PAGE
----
Buses are classified as either Regular runs (usual prices) or Express runs (faster, for slightly higher prices).
In December 2005, the former Novelo's Bus Line shut down abruptly after more than two and a half decades of transportation service in Belize.
Beginning in about 1998, the Novelo brothers, David and Antonio, embarked on an ambitious plan to control all transport services in Belize. They began buying up smaller, competing companies, including Batty's Bus Line, their largest competitor, and Venus Line, owned by Corozal's Froylan Gilharry. Before long, Novelo's controlled the Northern routes to Corozal and the Orange Walk Districts, the Western route to Cayo and most of the southern route to Dangriga and Punta Gorda (the rest was patrolled by P.G.'s James Bus Line), having bought out companies running these routes. The Novelos used monies borrowed from the Development Finance Corporation to pay for these takeovers and operational costs.
As often happens with monopolies, hiccups in the industry began to affect the company. Gas prices soared, and it quickly became more expensive to maintain 24-hour-a-day routes. At the same time, monies were due to the Atlantic and Belize Banks, which had bankrolled the expansion plan. By 2005, the situation was too much, and the brothers declared bankruptcy; the once-proud Novelo's Line went into receivership. Even in receivership the company remained unable to lift itself out of trouble, and it went down in December. Meanwhile, the brothers planned to get back into the transport business under a new name: National Transport. This new company would run mainly to the West and North, and in Belize City, under the name Belize In Transit Services.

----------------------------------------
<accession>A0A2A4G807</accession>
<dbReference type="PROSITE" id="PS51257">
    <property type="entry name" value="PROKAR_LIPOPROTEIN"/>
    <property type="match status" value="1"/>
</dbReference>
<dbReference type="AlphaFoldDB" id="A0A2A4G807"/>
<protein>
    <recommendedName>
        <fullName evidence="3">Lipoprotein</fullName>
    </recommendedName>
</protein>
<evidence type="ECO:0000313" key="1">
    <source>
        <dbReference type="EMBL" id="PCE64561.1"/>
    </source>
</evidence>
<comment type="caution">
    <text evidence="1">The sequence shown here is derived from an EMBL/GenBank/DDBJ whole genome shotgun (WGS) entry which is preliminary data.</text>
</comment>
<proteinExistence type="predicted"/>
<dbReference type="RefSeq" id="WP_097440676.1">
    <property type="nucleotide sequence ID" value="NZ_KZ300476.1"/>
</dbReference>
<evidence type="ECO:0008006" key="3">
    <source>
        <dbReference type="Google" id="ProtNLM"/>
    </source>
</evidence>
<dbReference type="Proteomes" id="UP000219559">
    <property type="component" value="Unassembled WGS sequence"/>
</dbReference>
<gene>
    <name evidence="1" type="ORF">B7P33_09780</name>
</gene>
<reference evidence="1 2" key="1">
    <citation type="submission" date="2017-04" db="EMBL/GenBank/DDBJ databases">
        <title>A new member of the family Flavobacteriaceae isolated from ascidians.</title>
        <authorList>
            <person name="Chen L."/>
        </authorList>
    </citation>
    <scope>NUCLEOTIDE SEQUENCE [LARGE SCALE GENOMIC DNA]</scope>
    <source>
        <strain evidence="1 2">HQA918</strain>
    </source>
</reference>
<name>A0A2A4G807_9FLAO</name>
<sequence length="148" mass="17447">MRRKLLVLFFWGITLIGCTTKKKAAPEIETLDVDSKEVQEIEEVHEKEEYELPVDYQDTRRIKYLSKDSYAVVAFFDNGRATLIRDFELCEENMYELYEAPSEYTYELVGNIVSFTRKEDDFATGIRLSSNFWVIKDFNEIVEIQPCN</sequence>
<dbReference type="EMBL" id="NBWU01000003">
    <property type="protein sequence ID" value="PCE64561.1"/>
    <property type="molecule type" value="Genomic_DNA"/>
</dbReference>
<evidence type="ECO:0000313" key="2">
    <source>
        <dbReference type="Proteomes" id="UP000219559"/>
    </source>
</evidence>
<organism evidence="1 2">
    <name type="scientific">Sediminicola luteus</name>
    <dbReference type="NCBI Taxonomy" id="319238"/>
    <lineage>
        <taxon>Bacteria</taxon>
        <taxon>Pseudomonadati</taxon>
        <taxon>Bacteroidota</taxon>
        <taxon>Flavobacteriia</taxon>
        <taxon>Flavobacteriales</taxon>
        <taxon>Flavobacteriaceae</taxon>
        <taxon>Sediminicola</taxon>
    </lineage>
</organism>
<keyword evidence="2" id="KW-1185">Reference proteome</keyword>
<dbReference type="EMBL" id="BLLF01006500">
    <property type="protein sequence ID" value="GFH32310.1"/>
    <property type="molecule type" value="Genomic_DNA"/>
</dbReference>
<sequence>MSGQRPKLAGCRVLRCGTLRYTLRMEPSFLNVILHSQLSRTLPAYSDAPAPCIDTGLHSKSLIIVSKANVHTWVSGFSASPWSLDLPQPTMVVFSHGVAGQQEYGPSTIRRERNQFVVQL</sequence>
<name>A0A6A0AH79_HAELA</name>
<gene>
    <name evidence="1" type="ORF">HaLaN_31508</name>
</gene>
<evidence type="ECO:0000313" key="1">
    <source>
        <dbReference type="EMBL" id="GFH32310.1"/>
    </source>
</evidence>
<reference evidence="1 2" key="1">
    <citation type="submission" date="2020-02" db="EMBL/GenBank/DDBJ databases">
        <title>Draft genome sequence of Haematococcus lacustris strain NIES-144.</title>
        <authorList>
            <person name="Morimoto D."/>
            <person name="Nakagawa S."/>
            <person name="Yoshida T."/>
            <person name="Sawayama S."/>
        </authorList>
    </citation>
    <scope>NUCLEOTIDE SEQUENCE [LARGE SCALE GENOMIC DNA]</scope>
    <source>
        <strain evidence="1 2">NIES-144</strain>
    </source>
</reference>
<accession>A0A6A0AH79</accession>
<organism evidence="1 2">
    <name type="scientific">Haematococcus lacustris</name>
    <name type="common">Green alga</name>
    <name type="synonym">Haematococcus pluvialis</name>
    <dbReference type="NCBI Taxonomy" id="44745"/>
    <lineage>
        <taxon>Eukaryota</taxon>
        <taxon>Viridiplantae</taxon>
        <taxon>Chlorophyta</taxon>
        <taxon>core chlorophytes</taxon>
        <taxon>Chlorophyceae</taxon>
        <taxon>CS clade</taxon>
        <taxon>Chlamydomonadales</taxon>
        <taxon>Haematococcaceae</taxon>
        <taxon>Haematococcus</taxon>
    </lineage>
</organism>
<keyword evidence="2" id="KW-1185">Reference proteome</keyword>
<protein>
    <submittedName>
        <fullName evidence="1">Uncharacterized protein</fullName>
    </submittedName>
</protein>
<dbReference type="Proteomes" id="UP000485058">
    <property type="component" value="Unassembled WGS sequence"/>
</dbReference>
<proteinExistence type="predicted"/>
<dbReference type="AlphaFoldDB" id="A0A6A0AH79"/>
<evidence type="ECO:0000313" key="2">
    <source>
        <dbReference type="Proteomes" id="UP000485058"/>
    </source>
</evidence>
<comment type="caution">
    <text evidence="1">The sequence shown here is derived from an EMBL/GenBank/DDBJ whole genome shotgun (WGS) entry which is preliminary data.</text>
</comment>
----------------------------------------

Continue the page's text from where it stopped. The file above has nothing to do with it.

The wary Ministry of Transport at first refused to give the brothers licenses. Attempts to run the routes without licenses were shut down until the process was complete, but for several days Belizeans had no bus transport.
NTSL now ran in competition with the Belize Bus Drivers (now Owners) Cooperative, consisting of drivers from the old Novelo's group, which broke ranks with the company following the drivers' dismissal in December. The NTSL and BBOC are two of the "big three" of Belizean transport, the other being James, the only company the former Novelos did not buy.
The thirty-million-dollar loan from the DFC, borrowed by the Novelos, became a main topic of the subsequent hearings into the actions of that company beginning in mid-2006 and continuing. Recent revelations to the investigative commission indicate that the Novelos used their clout to fasttrack the loan in one day, an action that infuriated Belizeans. In February 2007, the Novelos appealed to the Supreme Court to halt the commission, charging conflicts of interest with appointed auditor Mark Hulse (who they said had been part of the receivership cadre) and general ignorance of the Novelo side of the story. This case is currently being argued.